DI-UMONS : Dépôt institutionnel de l’université de Mons

Recherche transversale
(titres de publication, de périodique et noms de colloque inclus)
2010-10-25 - Colloque/Présentation - poster - Anglais - 1 page(s)

Tassin Alexandra , Leroy Baptiste , Ansseau Eugénie , Pire Emilie, Charron Sébastien, Coppée Frédérique , Wattiez Ruddy , Belayew Alexandra , "Focus on nuclear proteins of FSHD primary myotubes by differential mass spectrometry" in FSHD International Research Consortium Meeting, 26, 50, Boston, US-MA, 2010

  • Codes CREF : Pathologies particulières (DI3370)
  • Unités de recherche UMONS : Protéomie et Microbiologie (S828), Biochimie métabolique et moléculaire (M122)
  • Instituts UMONS : Institut des Sciences et Technologies de la Santé (Santé)

Abstract(s) :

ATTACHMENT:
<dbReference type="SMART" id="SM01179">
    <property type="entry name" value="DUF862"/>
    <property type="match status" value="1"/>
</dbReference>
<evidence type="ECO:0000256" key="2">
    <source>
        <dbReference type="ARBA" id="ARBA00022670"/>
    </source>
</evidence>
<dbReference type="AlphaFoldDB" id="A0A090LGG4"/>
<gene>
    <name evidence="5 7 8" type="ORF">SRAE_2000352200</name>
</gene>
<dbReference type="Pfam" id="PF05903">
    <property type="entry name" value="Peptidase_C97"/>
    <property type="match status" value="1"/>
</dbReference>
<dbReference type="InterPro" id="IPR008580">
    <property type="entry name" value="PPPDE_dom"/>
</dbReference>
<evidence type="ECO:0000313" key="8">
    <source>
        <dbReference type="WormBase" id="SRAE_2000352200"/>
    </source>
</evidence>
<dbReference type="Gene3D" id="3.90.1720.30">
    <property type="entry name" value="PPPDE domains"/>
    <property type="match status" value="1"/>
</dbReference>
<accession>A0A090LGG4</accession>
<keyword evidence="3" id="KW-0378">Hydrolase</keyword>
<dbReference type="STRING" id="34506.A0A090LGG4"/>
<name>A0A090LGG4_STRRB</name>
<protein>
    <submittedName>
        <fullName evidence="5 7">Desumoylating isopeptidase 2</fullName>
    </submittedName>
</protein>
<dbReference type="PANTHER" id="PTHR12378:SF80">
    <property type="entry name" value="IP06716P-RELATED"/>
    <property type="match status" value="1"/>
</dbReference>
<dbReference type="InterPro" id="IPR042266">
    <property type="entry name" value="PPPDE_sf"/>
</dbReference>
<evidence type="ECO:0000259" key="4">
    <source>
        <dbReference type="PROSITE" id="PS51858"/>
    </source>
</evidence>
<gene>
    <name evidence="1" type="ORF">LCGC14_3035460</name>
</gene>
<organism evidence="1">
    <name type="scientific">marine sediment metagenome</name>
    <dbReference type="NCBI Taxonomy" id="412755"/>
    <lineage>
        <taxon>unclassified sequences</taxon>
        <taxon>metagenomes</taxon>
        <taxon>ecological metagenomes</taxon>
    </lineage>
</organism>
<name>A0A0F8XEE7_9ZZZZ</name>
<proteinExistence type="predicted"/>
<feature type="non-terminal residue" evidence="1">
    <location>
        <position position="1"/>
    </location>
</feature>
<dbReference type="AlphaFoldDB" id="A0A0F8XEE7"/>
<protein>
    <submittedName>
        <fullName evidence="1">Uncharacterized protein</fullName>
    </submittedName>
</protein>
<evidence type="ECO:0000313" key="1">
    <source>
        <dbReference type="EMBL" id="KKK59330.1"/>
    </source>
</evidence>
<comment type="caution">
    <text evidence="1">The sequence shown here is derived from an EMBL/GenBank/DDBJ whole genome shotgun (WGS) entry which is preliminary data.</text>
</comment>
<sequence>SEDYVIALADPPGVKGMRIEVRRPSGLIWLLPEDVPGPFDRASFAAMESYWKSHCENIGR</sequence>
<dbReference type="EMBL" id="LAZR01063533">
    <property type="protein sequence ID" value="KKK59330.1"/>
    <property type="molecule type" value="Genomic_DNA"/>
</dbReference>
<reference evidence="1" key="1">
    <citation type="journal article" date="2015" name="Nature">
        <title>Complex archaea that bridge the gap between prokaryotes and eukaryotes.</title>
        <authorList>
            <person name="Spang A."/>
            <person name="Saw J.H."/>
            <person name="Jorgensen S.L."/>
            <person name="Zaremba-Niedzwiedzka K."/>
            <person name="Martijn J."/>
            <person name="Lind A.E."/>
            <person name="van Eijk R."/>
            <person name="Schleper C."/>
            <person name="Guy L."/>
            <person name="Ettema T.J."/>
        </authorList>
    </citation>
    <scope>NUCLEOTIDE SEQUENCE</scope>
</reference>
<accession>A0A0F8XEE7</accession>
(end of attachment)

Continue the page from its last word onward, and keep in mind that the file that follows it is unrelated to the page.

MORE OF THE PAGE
(Anglais) Our group has identified the DUX4 gene at the FSHD locus and shown its expression in affected but not control myoblasts (Gabriels et al., 1999; Kowaljow et al., 2007; Dixit et al., 2007). The DUX4 protein is a transcription factor that targets a number of genes, some of which encode other transcription factors among these, PITX1 (Dixit et al., 2007). Several studies investigated gene/protein expression in FSHD primary myoblasts or muscle biopsies. Since DUX4 is activated upon myoblast differentiation, we chose to compare the proteome of FSHD and control myotubes by gel free differential mass spectrometry analysis (LC-MS/MS) using an isotope coded protein labelling (ICPL). The genes coding differentially expressed proteins are putative DUX4/PITX1 targets. Their promoters were fused to the luciferase reporter to evaluate their response to DUX4/PITX1 in cotransfection experiments. 1/ With this approach we identified the GAL1 gene as a PITX1 target: its proximal promoter has a PITX1 binding site. GAL1 expression is induced in FSHD myotubes, or by forced DUX4 expression in control myoblasts and the protein is secreted. 2/ We wanted to focus on changes in the expression of transcription factors, splicing factors and other nuclear proteins. Because of the low level of these proteins as compared with the abundant cytosqueletal proteins in FSHD myotubes, we had to improve the method sensitivity. We have first adapted a nuclear extraction compatible with the LC-MS/MS method. Moreover, higher resolution LC separation and a modified version of ICPL was also tested (Leroy et al., 2010). Using this strategy, we have identified 649 proteins including 33% of predicted nuclear proteins involved in transcription regulation (FHL2, STAT1, SOX5), RNA maturation (splicing factors), DNA repair (KU86) or chromatin remodeling (SWI/SNF). Using this method, we also compared the nucleome of disorganized and atrophic myotubes as described by Barro et al., 2008. 3/ Although we could improve the sensitivity by this method, we have still not been able to detect DUX4 by mass spectrometry. Because of its central role in FSHD, we decided to use the Multiple Reaction Monitoring (MRM) approach to focus on a DUX4-specific signature. To determine DUX4-specific peptides, we analyzed by LC-MS/MS a DUX4-HaloTag protein produced in human muscle cell cultures and purified by affinity chromatography using a Halolink column (Promega). We detected four DUX4 peptides characterized by their m/z value and MS/MS spectra. All these peptides are in the NH2-terminal domain of DUX4, identical to DUX4c. No peptide of the DUX4-specific COOH-terminal domain was detected. Further experiments are in progress to achieve this aim.